I watched “Twin Peaks: Fire Walk with Me” last night. I wish now that I had watched it before the new series began as there was a lot of callbacks to the film that I had forgotten about (I saw this film a few times when it was relatively new 25 years ago, but haven’t seen it in two decades.) Harry Dean Stanton for instance - I completely forgot him being in the movie, and his scene in the new series now has a whole new meaning to me.
But I digress. What I really want to know was why were the FBI investigating Theresa Banks’ murder in the first place? Not only did the local police not want them there, I can’t discern any reason who called the feds in or why.
In the original series, Agent Dale Cooper and co. got involved with the Laura Palmer murder investigation when Ronette Pulaski was found wandering across the border from Canada, and it became known that Laura’s murder (and Ronette’s attack) were tied up in drug trafficking and a prostitution ring that crossed the national border. But as far as I could tell, that wasn’t an element of Theresa’s murder.
Nor for that matter was there any apparent supernatural elements to Theresa’s murder. She got killed because…
She found out that Laura’s father was one of her Johns and was blackmailing him.
But that didn’t necessarily involve any supernatural elements, so why the blue rose at the beginning of the movie?
Actually, what does stick out from watching the movie now is just how much of it is Lynch satirizing the Twin Peaks fan-base:
The movie starts with an axe being hurled through a television set, which makes very clear Lynch’s attitude toward television in general at that time.
The whole bit with Agent Cole’s “sister” seems to parody the fans who relentlessly poured over every detail in order to parse out some “deep meaning” in every little thing.
The whole bit with Cooper and the monitor – the overpowering desire to see oneself reflected on TV.
That attitude seems to be carried over into the new series – the box in NYC from the first couple of episodes can be easily read as the essential “nothingness” of tv and social media.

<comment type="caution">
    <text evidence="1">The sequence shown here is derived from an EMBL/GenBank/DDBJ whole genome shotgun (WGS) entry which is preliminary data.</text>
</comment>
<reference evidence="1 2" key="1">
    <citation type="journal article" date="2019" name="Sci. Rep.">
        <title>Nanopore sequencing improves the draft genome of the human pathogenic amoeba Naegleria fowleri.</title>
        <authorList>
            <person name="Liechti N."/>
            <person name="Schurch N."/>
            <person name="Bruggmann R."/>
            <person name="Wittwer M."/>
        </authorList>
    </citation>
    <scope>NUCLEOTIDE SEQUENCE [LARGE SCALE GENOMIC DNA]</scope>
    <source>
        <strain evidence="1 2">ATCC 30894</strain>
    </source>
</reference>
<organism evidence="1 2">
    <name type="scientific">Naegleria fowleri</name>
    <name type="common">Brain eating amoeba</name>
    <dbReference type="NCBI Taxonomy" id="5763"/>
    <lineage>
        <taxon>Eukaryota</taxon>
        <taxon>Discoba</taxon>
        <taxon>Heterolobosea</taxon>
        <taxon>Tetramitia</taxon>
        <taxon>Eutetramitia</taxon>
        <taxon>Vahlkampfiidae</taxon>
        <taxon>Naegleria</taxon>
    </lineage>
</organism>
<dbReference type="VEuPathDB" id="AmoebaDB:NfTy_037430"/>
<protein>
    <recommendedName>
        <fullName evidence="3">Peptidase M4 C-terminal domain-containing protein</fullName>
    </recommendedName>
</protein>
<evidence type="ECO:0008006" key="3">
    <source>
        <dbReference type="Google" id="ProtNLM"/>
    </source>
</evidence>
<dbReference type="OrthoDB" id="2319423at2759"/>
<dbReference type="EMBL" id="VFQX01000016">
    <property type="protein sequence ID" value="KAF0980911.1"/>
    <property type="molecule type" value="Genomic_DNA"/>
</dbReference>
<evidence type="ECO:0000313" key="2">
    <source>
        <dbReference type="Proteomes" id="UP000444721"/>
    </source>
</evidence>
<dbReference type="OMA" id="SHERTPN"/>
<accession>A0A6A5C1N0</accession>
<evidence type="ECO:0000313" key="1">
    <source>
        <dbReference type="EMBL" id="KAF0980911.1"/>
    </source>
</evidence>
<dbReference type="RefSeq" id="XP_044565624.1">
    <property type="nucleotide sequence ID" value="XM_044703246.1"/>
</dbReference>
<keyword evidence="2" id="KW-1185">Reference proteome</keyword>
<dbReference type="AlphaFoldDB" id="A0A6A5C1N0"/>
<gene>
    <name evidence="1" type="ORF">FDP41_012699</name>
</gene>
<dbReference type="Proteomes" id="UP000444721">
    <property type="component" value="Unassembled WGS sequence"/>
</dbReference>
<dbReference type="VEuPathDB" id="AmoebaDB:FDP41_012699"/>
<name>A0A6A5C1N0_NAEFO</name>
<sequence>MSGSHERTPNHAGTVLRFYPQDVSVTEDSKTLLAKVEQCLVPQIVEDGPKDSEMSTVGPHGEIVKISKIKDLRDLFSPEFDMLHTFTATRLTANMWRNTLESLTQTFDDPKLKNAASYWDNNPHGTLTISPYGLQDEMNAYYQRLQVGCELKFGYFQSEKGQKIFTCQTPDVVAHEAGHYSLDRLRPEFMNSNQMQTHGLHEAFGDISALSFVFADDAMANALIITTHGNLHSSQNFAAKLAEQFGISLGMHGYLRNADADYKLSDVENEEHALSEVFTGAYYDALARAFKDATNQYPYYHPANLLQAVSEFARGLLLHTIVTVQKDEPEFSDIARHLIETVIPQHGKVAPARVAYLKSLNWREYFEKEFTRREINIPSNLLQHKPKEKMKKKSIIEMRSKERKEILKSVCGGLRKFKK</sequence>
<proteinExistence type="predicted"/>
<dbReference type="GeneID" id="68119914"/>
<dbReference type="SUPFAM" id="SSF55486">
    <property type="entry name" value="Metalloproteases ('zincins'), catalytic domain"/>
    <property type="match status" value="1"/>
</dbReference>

And yes, I realize I am precisely the kind of fan that Lynch seems to be railing about in “Fire Walk with Me.”
Anyway, I didn’t read the book, but Cooper couldn’t be referring to Theresa Bank’s murder in that quoted bit. He wasn’t sent out to investigate Banks’ murder at all; rather, he was sent in to investigate the disappearance of Special Agent Chris Isaak (which was tied up in Banks’ murder investigation, but I think if he were relating info about the case to Diane, the disappearance of a fellow agent would have been his chief concern and what he would tell Diane.)
Also, there was no indication yet that Banks’ murder was possibly a serial murder. That hypothesis was only brought up after he did a post-mortem on Laura.
Yes, in the paragraphs following what I quoted, Cooper identifies the victim as Teresa Banks. He also describes meeting the uncooperative Sheriff Cable and finding the “T” under Teresa’s fingernail. It’s essentially what is shown in FWWM, but with Cooper instead of Sam Stanley and Chester Desmond. Anyway, I’m aware that the book doesn’t quite jibe with FWWM; I quoted that bit because it suggests a possible explanation for how the FBI got involved.
Teresa Banks is mentioned briefly in The Secret History of Twin Peaks, but with no additional information. However, that book does establish that Gordon Cole has a previous connection to the Twin Peaks area and was involved in some mysterious goings-on there in in the early 80s. This might explain why Gordon took a personal interest in the Teresa Banks murder. If TSHOTP is canon, then Gordon knows quite a bit more about Twin Peaks and its bizarre history than he’s letting on.
I don’t know if David Lynch is an asshole, but as someone new to Twin Peaks, who’s working through Lynch’s filmography, and who has a high tolerance for artsy weirdness, FWWM is almost unwatchable. I’ve made three attempts so far. The only moments ive liked have been Harry Dean Stanton’s “I’ve already been places” speach, and Agent Cooper’s psychic insight with Albert. I still have another hour left to go.
I love FWWM - first time I saw it in the theater, I was with a friend who had seen some TP but not much, I don’t know how many reels it was, but if it was 5, then reel 3 & 4 were shown out of order. We didn’t realize that but noticed things were a little more convoluted. My friend was a Lynch fan who’d shown me Eraserhead, so we just figured. “That’s David Lynch!”
Later on, I thought "That would have made a lot more sense if a reel had been misplaced so, having some extra time & money, I went to see it again. They’d fixed the order & yes, it did make more sense. But the point is- being a David Lynch film, we weren’t sure that wasn’t the way it was supposed to be.